[Not for any challenge; just an ordinary review]
Title: Morality Play
Author: Barry Unsworth
Copyright: 1996 (Paperback, W.W. Norton, New York, ISBN 0-393-31569-6)
Length: 206 pages
Genre: Mystery; literary fiction
Summary: Nicholas Barber is a youth, too young to know his own mind and what will make him happy. Seven months ago, during the month of May, he had caught spring fever and broken away from his priestly occupations. Now it is December and he is standing in the snow overlooking a sad tableau, a group of players surrounding one of their dying members. "It was a Death that began it all..." is the opening of this wonderful novel. Nicholas joins this group of poor players and in attempting to earn money to bury the dead man, that group becomes part of a larger mystery-- a murder, a new form of drama and a shift in thinking. Each player becomes real, largely due to Unsworthy's gift for providing just a few distinct details to make a picture come clear. The historical account of mystery and morality plays is fascinating, particularly if you've never given much thought to how performers might have had to manage scripts and staging in the fourteenth century.
The extract has a certain humor to it, but the bulk of this book is serious and meaty. The extract however does give a taste of Unsworth's skill in providing Nicholas with a distinctive voice - one that mixes both fear and occasionally pompous insecurity.
Also Relevant: This book is an absolute favorite of mine. I am offering it as a historical mystery to my Township library group later this week, but anyone reading it may find far more in it than just the mystery. Given that it is such a short book, I don't want to reveal too much, but for me the themes resonate every time I read it. The outsider looking in and percieving truth where others can not; empowering Everyman to trust his own sense of right and wrong, the importance of Figures (archetypes) in the telling of stories and how stories change when we personalize Figures. Morality Play is, on many different levels, a coming-of-age story.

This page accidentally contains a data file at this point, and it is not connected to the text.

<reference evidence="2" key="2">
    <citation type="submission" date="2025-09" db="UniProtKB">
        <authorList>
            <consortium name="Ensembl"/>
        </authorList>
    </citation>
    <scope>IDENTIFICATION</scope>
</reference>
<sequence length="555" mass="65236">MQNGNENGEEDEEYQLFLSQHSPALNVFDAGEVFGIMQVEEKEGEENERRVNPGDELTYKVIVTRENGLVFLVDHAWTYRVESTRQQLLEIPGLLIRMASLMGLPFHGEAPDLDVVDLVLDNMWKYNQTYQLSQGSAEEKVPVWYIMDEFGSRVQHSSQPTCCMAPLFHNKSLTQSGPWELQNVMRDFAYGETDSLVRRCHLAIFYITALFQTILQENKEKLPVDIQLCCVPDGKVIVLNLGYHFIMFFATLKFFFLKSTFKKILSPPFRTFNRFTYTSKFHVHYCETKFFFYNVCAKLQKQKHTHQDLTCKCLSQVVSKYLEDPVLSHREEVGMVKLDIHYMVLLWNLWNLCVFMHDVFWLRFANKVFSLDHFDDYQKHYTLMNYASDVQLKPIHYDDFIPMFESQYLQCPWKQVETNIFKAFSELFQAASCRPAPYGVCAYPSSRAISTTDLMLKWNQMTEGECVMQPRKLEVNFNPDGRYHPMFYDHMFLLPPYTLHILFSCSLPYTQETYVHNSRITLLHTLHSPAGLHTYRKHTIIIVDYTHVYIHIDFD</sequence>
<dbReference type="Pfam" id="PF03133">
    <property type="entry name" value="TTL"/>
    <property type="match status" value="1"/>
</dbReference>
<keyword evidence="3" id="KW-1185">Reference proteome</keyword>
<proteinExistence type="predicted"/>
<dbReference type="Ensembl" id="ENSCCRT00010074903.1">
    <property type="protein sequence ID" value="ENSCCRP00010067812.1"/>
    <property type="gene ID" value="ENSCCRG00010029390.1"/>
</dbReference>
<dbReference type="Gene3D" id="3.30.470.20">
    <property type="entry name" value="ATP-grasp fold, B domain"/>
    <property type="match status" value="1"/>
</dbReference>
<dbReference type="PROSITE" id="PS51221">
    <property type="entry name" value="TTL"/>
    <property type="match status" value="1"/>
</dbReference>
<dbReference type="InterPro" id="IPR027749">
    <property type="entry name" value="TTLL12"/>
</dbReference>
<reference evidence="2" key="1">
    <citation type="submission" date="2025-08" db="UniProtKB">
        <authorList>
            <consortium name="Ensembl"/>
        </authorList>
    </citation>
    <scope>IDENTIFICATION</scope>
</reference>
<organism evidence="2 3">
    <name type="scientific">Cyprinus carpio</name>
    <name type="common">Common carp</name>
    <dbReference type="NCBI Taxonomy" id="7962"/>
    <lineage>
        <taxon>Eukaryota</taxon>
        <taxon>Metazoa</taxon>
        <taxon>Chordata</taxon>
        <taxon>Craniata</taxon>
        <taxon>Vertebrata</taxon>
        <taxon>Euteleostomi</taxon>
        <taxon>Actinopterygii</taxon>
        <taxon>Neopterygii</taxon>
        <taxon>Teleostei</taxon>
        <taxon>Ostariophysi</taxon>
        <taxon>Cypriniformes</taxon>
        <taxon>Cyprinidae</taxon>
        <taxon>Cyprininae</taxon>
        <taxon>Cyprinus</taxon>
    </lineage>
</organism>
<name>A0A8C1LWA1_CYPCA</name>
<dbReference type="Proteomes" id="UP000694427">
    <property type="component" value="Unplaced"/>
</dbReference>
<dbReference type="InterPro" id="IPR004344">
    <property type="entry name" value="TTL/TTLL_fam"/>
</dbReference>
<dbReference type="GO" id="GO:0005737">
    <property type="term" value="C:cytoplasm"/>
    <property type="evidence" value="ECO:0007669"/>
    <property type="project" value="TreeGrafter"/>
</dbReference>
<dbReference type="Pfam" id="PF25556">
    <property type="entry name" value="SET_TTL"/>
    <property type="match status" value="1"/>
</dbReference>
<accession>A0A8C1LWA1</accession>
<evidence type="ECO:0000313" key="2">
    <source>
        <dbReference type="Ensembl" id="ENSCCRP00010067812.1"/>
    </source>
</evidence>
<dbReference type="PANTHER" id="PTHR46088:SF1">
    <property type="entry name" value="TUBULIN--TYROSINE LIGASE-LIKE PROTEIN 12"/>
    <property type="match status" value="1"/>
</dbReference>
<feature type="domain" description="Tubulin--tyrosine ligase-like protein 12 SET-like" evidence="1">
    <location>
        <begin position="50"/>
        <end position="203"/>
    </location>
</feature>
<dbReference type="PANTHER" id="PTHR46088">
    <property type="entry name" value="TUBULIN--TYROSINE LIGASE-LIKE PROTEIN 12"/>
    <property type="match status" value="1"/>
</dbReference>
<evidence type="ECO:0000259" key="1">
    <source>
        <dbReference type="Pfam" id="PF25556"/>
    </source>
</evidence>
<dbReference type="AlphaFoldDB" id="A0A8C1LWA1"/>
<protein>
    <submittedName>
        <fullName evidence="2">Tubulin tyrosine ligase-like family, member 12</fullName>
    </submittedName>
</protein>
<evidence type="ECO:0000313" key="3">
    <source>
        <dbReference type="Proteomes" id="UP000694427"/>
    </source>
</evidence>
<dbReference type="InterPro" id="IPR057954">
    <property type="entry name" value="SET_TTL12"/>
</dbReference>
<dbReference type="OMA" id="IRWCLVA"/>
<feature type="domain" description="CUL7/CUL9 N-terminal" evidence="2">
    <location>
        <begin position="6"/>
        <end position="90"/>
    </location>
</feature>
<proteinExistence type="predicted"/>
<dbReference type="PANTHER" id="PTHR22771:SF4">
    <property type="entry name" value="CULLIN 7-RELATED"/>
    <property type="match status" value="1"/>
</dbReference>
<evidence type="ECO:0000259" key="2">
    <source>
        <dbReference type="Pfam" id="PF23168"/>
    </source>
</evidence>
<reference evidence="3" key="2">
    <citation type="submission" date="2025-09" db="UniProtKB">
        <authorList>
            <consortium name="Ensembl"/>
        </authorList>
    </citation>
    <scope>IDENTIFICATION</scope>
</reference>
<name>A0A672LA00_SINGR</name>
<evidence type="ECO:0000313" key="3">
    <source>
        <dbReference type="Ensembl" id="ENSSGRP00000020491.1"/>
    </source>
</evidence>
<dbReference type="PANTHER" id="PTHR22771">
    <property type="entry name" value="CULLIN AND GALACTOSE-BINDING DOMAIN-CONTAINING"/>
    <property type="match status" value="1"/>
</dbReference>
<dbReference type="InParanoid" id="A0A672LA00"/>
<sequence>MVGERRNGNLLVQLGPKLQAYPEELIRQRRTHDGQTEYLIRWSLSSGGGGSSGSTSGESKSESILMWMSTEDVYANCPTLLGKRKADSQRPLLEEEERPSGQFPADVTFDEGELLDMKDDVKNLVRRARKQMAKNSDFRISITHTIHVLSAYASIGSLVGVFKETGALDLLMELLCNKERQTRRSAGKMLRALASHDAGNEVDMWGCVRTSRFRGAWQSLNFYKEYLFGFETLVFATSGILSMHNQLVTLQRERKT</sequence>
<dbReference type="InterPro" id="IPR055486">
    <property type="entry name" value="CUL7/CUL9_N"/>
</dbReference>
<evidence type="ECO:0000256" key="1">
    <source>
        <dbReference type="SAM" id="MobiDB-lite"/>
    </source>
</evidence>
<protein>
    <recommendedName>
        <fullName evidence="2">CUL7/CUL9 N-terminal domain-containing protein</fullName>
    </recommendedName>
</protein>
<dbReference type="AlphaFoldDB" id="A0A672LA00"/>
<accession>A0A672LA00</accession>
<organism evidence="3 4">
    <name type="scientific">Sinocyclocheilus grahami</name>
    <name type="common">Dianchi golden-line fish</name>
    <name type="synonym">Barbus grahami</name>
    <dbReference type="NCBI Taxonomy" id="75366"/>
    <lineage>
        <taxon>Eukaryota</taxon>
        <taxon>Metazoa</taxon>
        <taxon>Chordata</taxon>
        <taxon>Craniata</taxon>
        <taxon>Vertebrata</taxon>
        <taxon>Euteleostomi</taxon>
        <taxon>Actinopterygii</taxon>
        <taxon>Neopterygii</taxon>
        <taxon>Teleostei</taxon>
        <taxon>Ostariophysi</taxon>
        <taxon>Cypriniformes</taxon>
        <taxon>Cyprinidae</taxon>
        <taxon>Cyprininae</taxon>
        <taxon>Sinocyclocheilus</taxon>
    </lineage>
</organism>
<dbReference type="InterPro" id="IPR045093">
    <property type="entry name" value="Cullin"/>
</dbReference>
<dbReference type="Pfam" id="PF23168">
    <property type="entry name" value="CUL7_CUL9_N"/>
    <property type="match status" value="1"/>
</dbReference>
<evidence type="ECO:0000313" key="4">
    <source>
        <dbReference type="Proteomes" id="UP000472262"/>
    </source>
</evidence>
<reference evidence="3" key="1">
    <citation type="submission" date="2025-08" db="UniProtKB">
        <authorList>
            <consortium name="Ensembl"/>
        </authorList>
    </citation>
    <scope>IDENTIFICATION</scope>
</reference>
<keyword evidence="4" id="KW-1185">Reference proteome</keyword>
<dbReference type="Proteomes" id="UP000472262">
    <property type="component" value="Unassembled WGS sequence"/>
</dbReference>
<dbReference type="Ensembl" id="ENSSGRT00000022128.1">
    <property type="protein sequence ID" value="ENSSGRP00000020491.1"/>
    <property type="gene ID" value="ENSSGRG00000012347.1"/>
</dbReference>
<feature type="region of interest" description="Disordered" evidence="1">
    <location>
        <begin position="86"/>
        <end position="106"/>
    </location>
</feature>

As I have been slowly reading both John Mullen's How Novels Work as well as Armstrong's A Short History of Myth, re-visiting this book just now seemed a happy serendipity. Mullen discusses types when he talks about people (characters) while Armstrong's Short History touches briefly on how acting out myths gives rise to liturgy. At the time of this story, the Church depended on the Actor's Guilds to portray biblical tales and allegorical renditions of a cosmic and social hierarchy. (For more of the historical background on this, visit this discussion of mystery and morality plays in the city of York.)
I've used this book with discussion groups multiple times. Norton provides a reading group guide with additional historical background provided briefly by the author. The publisher's site also provides a list of literary prizes for which this book was shortlisted and/or awarded. Every time I've read it, I've discovered or noticed something new. If Barry Unsworth is considered to be a leading literary artist, then this is the book you hope will be deemed a classic one day. It would be a shame for it to be lost in the flood of lesser works.